After processing an infinite number of marbles, not once but
twice in solving the puzzle
Marbles Bonanza, you've grown rather tired of moving all these marbles around. Nevertheless, it is your duty to press on forward and try a third experiment. This time, though, you decide that you'll cut down on the amount of work by not
removing any balls ever.
At the start of the minute, you put marbles 19 in the bag, and then add a 0 to the end of marble 1 (so that you now have duplicate marble 10s, one in the bag that you just modified, one out). Therefore you now have marbles numbered 210 in the bag, as in scenario B of the previous puzzle, and marble 10 outside the bag as in scenario A. 30 seconds later, you put marbles 1119 in the bag, and add a 0 to marble 2, so that now you have two marbles numbered 20  one in, one out. You continuously repeat this process, with each interval half as long as the one before. In general, for the nth operation, you put marbles 10n9 to 10n1 in the bag, and add a zero to marble n in the bag, so that it becomes marble 10n in the bag.
 How many marbles are in the bag at the end of the minute?
 What are the numbers on the marbles ?
 Is the situation inside the bag identical to either of the previous two problems after 31 seconds? 50 seconds? at the end of the minute? How about the situation outside the bag?
(In reply to
re(10): No Subject by Ken Haley)
Mr. Ken Haley, here is a list of your objections and answers to the official solution of the first marbles bonanza problem,
1 Objection: After each setp one has 9n marbles in the bag. As n goes
to infinity the number of balls MUST go to infinity as well.
1. Answer: While it is true that each finite step results in 9 marbles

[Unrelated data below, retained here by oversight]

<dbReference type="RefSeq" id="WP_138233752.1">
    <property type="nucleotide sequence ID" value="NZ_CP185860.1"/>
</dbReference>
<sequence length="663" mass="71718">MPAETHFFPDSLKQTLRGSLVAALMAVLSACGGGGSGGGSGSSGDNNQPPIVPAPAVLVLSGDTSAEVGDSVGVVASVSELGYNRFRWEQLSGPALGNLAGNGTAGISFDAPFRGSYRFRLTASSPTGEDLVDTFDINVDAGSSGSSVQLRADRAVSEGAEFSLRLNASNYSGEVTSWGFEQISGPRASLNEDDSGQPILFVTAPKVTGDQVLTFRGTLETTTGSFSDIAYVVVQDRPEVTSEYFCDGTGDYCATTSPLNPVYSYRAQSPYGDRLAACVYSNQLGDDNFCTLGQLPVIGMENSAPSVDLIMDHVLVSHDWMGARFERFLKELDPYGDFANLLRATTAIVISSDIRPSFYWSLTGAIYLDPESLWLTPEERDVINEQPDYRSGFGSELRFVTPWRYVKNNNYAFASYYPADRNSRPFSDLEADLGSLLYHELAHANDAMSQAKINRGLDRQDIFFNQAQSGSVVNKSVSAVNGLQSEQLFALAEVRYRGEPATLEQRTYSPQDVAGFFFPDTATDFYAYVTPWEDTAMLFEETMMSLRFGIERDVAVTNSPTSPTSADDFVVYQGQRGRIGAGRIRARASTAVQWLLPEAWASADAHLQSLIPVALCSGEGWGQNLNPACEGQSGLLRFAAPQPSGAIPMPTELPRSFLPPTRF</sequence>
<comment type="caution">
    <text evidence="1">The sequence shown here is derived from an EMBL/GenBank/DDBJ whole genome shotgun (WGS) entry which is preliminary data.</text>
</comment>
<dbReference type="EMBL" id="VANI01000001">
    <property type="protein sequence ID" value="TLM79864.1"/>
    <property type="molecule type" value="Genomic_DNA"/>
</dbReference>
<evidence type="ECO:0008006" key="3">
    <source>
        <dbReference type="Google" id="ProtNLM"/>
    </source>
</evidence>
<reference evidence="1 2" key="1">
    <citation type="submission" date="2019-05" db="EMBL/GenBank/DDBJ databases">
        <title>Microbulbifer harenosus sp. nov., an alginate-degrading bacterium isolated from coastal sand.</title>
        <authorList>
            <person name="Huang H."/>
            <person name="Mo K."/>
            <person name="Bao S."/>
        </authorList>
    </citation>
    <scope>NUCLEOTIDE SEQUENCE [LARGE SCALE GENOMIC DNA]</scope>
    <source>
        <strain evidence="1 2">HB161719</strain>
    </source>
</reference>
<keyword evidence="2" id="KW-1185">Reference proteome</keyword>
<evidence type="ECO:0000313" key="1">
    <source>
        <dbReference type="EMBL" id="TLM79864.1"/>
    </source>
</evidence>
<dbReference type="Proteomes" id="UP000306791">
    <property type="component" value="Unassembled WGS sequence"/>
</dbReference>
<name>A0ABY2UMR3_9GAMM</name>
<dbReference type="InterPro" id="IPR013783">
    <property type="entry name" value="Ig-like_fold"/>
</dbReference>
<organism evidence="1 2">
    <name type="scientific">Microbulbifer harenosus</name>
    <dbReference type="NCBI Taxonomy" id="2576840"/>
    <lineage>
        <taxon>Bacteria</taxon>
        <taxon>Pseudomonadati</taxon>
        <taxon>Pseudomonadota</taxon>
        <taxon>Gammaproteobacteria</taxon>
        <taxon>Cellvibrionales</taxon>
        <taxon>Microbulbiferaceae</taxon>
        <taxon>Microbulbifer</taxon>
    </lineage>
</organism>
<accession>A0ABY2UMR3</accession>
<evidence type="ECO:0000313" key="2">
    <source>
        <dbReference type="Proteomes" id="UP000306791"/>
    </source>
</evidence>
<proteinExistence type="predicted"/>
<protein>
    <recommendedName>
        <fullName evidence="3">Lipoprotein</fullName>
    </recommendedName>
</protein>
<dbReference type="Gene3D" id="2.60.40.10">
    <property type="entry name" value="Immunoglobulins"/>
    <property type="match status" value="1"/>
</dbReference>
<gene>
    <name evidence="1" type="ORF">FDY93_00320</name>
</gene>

being added to the bag, it is an unjustified assumption that
extrapolating this behaviour to infinity describes the operations done
by the algorithm on the infinite set. For example, the operation
{1,2,3,4,...}  {1,2,3,4,...} = {} can be described very differently by
finite steps, but the end result is allways the same.
2: Objection: The infinite operation {1,2,3,4,...}  {1,2,3,4,...} = {}
is not consistent because if I relable the first set I can get any
answer I want.
2: Answer: Yes, but relabeling the set changes the initial set; you
would be solving a different problem altogether. While it is true that
relabeling does not change the number of marbles, it changes the way
the algorithms act on the set, and the answer is expected to change
(think of the alogrithm "remove all even" for example). There is no
inconsistancy here!.
3. Objection: I can define a function, f(n) = 9n that describes all
the finite steps and therefore describes the algorithm. It is well
known that this function goes to infinity as n goes to infinity, so the
algorithm will do the same.
3. Answer: (This answer is identical to Answer 1) While f(n) = 9 is a
well defined function, it only describes the algorithm in it's finite
regime (which we established that can be described in many different
ways). To understand what happens to the complete oredered set more
information is needed.
As far as I can see the following statements,
A) {1,2,3,4,...}  {10,20,30,40,...} = {1,2,3,4,5,6,7,8,9,11,12,13,....}
B) {1,2,3,4,...}  {1,2,3,4,...} = {}
Hold their truth and logic under all the objections presented so far.

Posted by ajosin
on 20050627 21:54:30